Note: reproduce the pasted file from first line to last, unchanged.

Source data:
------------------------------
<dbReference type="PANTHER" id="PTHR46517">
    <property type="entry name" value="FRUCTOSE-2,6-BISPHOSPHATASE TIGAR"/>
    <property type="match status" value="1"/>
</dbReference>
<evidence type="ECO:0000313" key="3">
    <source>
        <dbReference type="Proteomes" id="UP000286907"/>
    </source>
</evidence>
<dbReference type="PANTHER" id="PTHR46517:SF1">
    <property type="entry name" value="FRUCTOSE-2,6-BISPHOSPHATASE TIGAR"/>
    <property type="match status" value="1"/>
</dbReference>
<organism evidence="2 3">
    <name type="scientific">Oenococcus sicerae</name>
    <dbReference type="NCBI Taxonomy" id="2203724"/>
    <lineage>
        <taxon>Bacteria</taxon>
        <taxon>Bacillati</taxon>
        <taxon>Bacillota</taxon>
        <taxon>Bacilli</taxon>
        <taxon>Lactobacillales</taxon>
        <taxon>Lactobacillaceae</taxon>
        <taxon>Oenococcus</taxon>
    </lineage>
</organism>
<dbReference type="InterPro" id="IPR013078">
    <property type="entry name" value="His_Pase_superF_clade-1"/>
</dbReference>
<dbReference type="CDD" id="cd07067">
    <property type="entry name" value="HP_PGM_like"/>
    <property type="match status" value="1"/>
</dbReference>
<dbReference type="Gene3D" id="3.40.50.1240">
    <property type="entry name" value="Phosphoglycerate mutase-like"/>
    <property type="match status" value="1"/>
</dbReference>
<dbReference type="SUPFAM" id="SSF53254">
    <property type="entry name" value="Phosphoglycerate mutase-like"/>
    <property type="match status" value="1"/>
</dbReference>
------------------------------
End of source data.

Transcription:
<dbReference type="PANTHER" id="PTHR46517">
    <property type="entry name" value="FRUCTOSE-2,6-BISPHOSPHATASE TIGAR"/>
    <property type="match status" value="1"/>
</dbReference>
<evidence type="ECO:0000313" key="3">
    <source>
        <dbReference type="Proteomes" id="UP000286907"/>
    </source>
</evidence>
<dbReference type="PANTHER" id="PTHR46517:SF1">
    <property type="entry name" value="FRUCTOSE-2,6-BISPHOSPHATASE TIGAR"/>
    <property type="match status" value="1"/>
</dbReference>
<organism evidence="2 3">
    <name type="scientific">Oenococcus sicerae</name>
    <dbReference type="NCBI Taxonomy" id="2203724"/>
    <lineage>
        <taxon>Bacteria</taxon>
        <taxon>Bacillati</taxon>
        <taxon>Bacillota</taxon>
        <taxon>Bacilli</taxon>
        <taxon>Lactobacillales</taxon>
        <taxon>Lactobacillaceae</taxon>
        <taxon>Oenococcus</taxon>
    </lineage>
</organism>
<dbReference type="InterPro" id="IPR013078">
    <property type="entry name" value="His_Pase_superF_clade-1"/>
</dbReference>
<dbReference type="CDD" id="cd07067">
    <property type="entry name" value="HP_PGM_like"/>
    <property type="match status" value="1"/>
</dbReference>
<dbReference type="Gene3D" id="3.40.50.1240">
    <property type="entry name" value="Phosphoglycerate mutase-like"/>
    <property type="match status" value="1"/>
</dbReference>
<dbReference type="SUPFAM" id="SSF53254">
    <property type="entry name" value="Phosphoglycerate mutase-like"/>
    <property type="match status" value="1"/>
</dbReference>